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Reference Number EP/C515153/1
Title Computational and Theoretical Modelling of Shock-Induced Instability and Mixing across Material Interfaces
Status Completed
Energy Categories NUCLEAR FISSION and FUSION(Nuclear Fusion) 5%;
Research Types Basic and strategic applied research 100%
Science and Technology Fields ENGINEERING AND TECHNOLOGY (General Engineering and Mineral & Mining Engineering) 100%
UKERC Cross Cutting Characterisation Not Cross-cutting 100%
Principal Investigator Professor D Drikakis
No email address given
School of Engineering
Cranfield University
Award Type Standard
Funding Source EPSRC
Start Date 03 October 2005
End Date 02 January 2009
Duration 39 months
Total Grant Value £242,609
Industrial Sectors Aerospace; Defence and Marine; Manufacturing
Region East of England
Programme Materials, Mechanical and Medical Eng, Process Environment and Sustainability
Investigators Principal Investigator Professor D Drikakis , School of Engineering, Cranfield University (100.000%)
  Industrial Collaborator Project Contact , AWE Plc (0.000%)
Web Site
Abstract When a shock-wave refracts through the interface between two materials the boundary experiences the Richtmyer-Meshkov instability (RMI). RMI leads to the growth of perturbations on the interface and causes mixing of materials. Investigation of RMI helps us to understand the fundamental mechanisms associated with turbulence generation and mixing under shock conditions. The study of RMI is motivated by a broad area of applications in science and engineering, including inertial confinement fusion (ICF), nuclear devices, detonation, supersonic combustion, instability of collapsing gas bubbles, as well as applications in astrophysics (mixing of fluid in a supernova). For many of these applications the Reynolds number is very high and RMI rapidly leads to turbulent mixing. Further, the interaction of shock waves with materials is also of interest in medical applications such as fragmentation of cancer cells during shock-wave chemotherapy and cavitation-damage to human tissues during diagnostic ultrasound or lithotripsy. There are ongoing research efforts by major research centres, in the US, France, Russia and at AWE in the UK, to design increasingly better shock tube experiments in order to shed light on Richtmyer-Meshkov instability and turbulent mixing across material interfaces. There are, however, a number of difficulties associated with the nature of the shock tube experiments, including: problems with separating the initial gas regions; problems with the interpretation of visualisation images; and problems arising in that certain quantities of interest cannot be directly measured either because of their intrinsic nature (eg, vorticity) or because of practical limitations in the experimental set-up. Therefore, parallel to the experiments computational investigations need to be set up to validate computational methods and codes, which will ultimately be used to circumvent the aforementioned experimental limitations. The aim of the proposed work programme is to improve understanding of multi-component flows that feature RMI instabilities and turbulent mixing across gas interface, as well as to provide comprehensive information concerning the accuracy and implementation of best computer simulation practices. The research programme encompasses development of high-order and high-resolution computational methods, validation of the methods against novel shock-tube experiments, as well as theoretical modelling of the instabilities and turbulent mixing across material (gas) interfaces. The computational studies will be performed on high-performance, parallel computing facilities at Cranfield University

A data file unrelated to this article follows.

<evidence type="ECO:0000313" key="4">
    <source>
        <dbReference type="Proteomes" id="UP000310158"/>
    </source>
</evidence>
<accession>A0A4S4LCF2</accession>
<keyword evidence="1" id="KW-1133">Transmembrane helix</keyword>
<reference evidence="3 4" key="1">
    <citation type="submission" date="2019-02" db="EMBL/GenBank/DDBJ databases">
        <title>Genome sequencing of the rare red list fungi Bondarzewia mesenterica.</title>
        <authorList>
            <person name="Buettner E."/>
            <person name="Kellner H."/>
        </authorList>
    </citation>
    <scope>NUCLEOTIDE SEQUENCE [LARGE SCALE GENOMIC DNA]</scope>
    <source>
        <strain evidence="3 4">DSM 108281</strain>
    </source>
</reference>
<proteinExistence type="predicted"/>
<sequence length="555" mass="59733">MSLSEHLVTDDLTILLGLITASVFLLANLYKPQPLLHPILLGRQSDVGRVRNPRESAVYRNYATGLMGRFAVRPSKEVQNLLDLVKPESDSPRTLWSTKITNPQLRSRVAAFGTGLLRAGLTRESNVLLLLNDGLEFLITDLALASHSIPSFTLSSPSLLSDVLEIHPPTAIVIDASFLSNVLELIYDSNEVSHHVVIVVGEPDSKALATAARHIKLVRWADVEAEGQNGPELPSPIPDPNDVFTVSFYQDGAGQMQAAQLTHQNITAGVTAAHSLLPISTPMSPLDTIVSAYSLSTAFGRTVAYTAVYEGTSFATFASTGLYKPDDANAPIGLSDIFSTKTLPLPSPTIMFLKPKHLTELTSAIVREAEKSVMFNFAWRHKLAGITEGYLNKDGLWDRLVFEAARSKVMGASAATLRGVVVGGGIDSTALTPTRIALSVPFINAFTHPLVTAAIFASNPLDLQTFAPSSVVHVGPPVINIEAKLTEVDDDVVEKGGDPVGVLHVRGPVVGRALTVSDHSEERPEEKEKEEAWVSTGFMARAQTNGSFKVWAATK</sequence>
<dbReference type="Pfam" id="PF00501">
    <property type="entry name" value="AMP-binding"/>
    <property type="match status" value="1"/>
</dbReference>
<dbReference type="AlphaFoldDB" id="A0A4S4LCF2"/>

Publications (none)
Final Report (none)
Added to Database 21/03/12